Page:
Building Rosegarden from Source

Get the Source

There are three main ways to get the source:

  • Download a release tar file. If you only need one of the stable releases.
  • Download a source snapshot. If you need something more recent than the last release or you need a version with a specific change. It may not be 100% stable, but it should be ok.
  • Use git. If you want the latest and you want to follow along as changes are made.

Instructions for each of these approaches follows…

Release tar File

Release tar files for each release can be found here:

https://sourceforge.net/projects/rosegarden/files/rosegarden/

Download one of those, expand it, and switch into the directory it creates. E.g. for 20.12:

tar -xf rosegarden-20.12.tar.bz2
cd rosegarden-20.12

Source Snapshot

From Rosegarden's “Code (git)” page:

https://sourceforge.net/p/rosegarden/git/ci/master/tree/

…click on the “Download Snapshot” link. Then save that zip file someplace. It will have a very large name. Use the unzip command to unzip that zip file and switch into its directory:

unzip rosegarden-git-da13598927a3adfdf85880fcdf95cf0d06ebf8f1.zip
cd rosegarden-git-da13598927a3adfdf85880fcdf95cf0d06ebf8f1

Note that you do not have to type all of that. bash offers filename completion with the tab key. So all you need to do is type the beginning of the name, press tab, and bash will complete the filename for you. As an example, type this and press the tab key:

unzip rose

Unless you have several zip files downloaded, that should fill out the rest of the name. This works for the cd command as well.

Using git

Follow the steps on the Using git page to get a copy of the Rosegarden source code with git.

Get Dependencies

Follow the steps on the Get Dependencies page to make sure you have the needed dependencies.

Development Configuration

Core Dumps

Core dumps can be quite handy when debugging, but generally these are turned off to avoid wasting disk space. To turn them back on, edit /etc/security/limits.conf and add these lines:

*               hard    core            unlimited
*               soft    core            unlimited

Reboot your machine and core dumps should be enabled. Confirm with the ulimit command:

$ ulimit -c
unlimited

Multithreaded make

If you have a machine with multiple cores (who doesn't these days?) you probably want to add this to the end of your .bashrc file to tell make that it can run multiple jobs simultaneously:

export MAKEFLAGS="-j `nproc`"

This will take effect the next time you start a terminal. It should speed up the build significantly.

QT_FATAL_WARNINGS

You can skip this section.

Back when we were using Qt4 and the compiler couldn't check signals and slots, I found turning on QT_FATAL_WARNINGS to be very helpful when debugging signal and slot issues. Nowadays, not so much. Here's the info in case it comes in handy in the future… To turn on QT_FATAL_WARNINGS, add this to your .bashrc file:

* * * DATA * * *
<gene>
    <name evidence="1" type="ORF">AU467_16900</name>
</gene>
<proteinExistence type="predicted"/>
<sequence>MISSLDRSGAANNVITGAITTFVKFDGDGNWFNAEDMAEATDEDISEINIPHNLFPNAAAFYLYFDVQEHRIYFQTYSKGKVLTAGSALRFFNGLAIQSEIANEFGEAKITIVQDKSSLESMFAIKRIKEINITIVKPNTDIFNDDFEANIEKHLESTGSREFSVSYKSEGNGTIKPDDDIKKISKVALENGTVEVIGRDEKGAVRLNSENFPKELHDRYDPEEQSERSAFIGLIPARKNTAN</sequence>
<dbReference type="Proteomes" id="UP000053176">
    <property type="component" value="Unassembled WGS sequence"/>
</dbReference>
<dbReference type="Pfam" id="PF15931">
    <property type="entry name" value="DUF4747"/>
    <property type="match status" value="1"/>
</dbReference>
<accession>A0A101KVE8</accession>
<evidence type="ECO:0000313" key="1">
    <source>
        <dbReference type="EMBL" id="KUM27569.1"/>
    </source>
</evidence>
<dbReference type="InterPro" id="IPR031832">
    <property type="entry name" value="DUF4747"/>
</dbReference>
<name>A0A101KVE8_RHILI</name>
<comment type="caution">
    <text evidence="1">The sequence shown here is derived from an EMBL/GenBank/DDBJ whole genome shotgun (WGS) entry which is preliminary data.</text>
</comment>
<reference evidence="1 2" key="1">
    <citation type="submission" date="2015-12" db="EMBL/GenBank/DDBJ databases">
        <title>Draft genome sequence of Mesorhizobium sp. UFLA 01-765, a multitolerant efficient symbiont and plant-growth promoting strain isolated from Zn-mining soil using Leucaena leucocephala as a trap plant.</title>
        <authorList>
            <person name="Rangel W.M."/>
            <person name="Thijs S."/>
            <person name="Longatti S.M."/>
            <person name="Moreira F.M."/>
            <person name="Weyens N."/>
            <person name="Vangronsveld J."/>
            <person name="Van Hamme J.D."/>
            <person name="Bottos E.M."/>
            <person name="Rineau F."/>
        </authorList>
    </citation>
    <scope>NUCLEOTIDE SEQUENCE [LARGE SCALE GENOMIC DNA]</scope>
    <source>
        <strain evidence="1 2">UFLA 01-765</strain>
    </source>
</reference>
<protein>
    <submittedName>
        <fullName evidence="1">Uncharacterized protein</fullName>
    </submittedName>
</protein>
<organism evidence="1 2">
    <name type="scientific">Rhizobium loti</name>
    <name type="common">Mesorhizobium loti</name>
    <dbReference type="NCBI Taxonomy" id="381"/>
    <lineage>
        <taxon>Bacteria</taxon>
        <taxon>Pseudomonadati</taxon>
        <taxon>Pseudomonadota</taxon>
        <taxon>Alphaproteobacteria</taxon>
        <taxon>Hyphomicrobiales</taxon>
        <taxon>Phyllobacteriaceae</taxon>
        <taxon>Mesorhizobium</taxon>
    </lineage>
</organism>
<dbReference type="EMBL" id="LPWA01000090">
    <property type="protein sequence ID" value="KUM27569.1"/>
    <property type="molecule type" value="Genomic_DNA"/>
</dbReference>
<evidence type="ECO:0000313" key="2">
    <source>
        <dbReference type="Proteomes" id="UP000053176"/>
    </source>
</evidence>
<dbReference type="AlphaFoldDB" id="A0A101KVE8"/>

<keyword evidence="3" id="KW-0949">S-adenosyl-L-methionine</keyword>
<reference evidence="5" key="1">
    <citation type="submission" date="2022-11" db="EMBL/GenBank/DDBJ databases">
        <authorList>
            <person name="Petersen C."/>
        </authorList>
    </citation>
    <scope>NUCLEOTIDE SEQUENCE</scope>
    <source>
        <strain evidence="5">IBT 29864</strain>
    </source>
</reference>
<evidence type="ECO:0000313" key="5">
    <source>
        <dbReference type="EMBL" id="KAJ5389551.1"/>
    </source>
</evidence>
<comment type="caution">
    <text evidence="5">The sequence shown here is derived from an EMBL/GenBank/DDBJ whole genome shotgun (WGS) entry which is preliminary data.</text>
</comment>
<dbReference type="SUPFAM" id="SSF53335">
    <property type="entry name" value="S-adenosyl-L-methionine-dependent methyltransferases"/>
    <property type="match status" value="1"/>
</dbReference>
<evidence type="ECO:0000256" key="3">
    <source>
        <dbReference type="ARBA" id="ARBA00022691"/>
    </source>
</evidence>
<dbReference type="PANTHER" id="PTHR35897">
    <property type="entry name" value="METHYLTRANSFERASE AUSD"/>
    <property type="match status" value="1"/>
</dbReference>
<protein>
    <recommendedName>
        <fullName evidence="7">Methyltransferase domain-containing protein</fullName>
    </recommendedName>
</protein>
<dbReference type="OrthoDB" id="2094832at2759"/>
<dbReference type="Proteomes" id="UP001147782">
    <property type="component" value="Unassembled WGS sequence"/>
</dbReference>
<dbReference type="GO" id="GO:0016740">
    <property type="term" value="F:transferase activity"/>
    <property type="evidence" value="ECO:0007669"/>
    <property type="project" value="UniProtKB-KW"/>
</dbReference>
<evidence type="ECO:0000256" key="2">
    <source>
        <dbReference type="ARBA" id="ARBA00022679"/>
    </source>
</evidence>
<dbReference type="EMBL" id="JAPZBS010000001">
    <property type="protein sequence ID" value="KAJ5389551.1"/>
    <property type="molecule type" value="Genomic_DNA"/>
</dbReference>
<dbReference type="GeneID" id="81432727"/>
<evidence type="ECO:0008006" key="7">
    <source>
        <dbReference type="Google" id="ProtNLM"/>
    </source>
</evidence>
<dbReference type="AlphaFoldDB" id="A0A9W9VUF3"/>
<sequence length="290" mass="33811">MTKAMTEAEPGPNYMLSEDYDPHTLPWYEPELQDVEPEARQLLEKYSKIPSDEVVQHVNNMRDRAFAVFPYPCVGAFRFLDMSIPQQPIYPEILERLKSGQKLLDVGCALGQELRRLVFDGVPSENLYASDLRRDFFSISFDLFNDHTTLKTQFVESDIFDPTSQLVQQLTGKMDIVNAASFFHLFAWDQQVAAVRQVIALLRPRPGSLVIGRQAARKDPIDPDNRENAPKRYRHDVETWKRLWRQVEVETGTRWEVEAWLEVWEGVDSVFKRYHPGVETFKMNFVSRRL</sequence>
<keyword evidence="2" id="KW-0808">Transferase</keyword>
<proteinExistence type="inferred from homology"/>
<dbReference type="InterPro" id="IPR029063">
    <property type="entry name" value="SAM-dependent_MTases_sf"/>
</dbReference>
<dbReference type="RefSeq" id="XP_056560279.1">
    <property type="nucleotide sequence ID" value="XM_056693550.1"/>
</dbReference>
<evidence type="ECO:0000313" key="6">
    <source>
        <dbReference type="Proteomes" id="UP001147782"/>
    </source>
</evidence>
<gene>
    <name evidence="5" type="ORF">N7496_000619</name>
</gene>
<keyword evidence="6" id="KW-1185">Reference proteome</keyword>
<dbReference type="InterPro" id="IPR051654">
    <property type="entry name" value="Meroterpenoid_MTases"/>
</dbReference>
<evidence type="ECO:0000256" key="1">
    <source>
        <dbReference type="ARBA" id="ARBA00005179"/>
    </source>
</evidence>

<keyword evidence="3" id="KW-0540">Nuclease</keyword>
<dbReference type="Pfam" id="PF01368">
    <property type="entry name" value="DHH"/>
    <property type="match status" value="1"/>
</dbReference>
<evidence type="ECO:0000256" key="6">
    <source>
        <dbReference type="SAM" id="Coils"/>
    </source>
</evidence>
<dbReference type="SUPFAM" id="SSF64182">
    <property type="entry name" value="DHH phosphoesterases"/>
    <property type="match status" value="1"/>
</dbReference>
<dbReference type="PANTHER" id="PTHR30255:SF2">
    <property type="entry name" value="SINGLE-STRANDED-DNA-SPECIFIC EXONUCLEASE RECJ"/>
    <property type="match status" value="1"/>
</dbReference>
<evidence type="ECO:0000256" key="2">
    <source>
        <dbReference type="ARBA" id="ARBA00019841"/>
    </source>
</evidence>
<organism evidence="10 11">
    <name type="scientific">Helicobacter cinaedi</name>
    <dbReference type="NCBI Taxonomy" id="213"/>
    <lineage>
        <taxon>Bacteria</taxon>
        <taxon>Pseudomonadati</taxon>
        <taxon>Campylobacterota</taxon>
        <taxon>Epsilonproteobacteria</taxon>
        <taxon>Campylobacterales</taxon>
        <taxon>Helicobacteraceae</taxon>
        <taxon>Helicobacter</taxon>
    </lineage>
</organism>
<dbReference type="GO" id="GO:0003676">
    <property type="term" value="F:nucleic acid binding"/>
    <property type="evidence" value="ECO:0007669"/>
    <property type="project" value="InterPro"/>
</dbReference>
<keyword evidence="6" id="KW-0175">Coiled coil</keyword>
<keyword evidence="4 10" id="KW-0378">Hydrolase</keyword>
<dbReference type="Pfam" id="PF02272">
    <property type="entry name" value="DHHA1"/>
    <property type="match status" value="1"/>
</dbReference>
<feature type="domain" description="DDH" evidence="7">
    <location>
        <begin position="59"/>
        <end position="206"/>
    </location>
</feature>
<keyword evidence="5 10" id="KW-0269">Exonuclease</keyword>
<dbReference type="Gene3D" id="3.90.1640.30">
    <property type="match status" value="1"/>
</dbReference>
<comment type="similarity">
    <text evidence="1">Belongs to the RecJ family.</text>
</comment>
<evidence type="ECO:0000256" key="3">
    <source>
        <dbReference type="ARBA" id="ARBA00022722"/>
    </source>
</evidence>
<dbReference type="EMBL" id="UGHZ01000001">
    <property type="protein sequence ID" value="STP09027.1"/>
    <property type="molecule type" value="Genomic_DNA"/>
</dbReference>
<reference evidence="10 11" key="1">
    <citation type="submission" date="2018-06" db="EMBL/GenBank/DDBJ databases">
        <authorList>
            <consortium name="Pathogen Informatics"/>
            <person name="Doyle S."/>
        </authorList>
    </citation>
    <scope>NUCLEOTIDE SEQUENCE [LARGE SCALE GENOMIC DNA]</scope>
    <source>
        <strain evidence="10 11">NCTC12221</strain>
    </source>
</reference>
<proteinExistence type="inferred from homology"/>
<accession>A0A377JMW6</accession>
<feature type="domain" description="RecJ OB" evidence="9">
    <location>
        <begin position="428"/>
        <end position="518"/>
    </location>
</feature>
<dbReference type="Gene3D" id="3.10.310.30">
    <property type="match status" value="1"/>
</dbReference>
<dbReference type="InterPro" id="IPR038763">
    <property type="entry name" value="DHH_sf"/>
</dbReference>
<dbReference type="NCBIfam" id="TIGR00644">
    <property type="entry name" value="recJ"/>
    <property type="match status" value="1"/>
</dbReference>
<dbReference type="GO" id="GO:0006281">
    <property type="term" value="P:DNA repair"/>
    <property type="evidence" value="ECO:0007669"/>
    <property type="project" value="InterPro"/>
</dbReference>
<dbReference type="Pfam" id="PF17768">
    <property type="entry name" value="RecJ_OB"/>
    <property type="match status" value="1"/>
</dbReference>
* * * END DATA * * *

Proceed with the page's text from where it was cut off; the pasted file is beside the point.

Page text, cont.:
export QT_FATAL_WARNINGS=1

This will make sure any Qt warnings stop the run so you will notice them and fix them. This is really helpful when working with old-style (Qt4) signals and slots since the compiler has no idea whether the names of signals and slots actually exist. Downside: there is a slight chance that this will cause Qt apps (built in debug mode) to crash when run from the command line. [In Ubuntu 20.04 I'm getting harmless Xcb warnings in the Matrix editor that cause Rosegarden to crash. Removing QT_FATAL_WARNINGS for now. Retest at the next Ubuntu LTS release.]

Build and Run

See the README for the complete build instructions. Here's a summary…

Switch into the your rosegarden source directory. You should see something like this when you do an ls:

$ ls
AUTHORS    cmake           COPYING   README              scripts    test
build      CMakeLists.txt  data      README.DEVELOPERS   src
CHANGELOG  CONTRIBUTING    Doxyfile  rosegarden.spec.in  templates

Create a build directory, and switch into that.

mkdir build
cd build

Run cmake to generate a make file.

cmake .. -DCMAKE_BUILD_TYPE=Debug

There may be errors when you run cmake due to missing dependencies. You'll need to track those down and re-run cmake. (See the Get Dependencies page for details.)

Once cmake has run successfully to completion, you can build Rosegarden with make:

make

To make sure the build was successful, try running it:

./rosegarden

References

Information in this page was pulled from current and older versions of the following pages:

 
 
dev/building_rosegarden_from_source.txt · Last modified: 2021/04/18 17:50 by tedfelix
Recent changes RSS feed Creative Commons License Valid XHTML 1.0 Valid CSS Driven by DokuWiki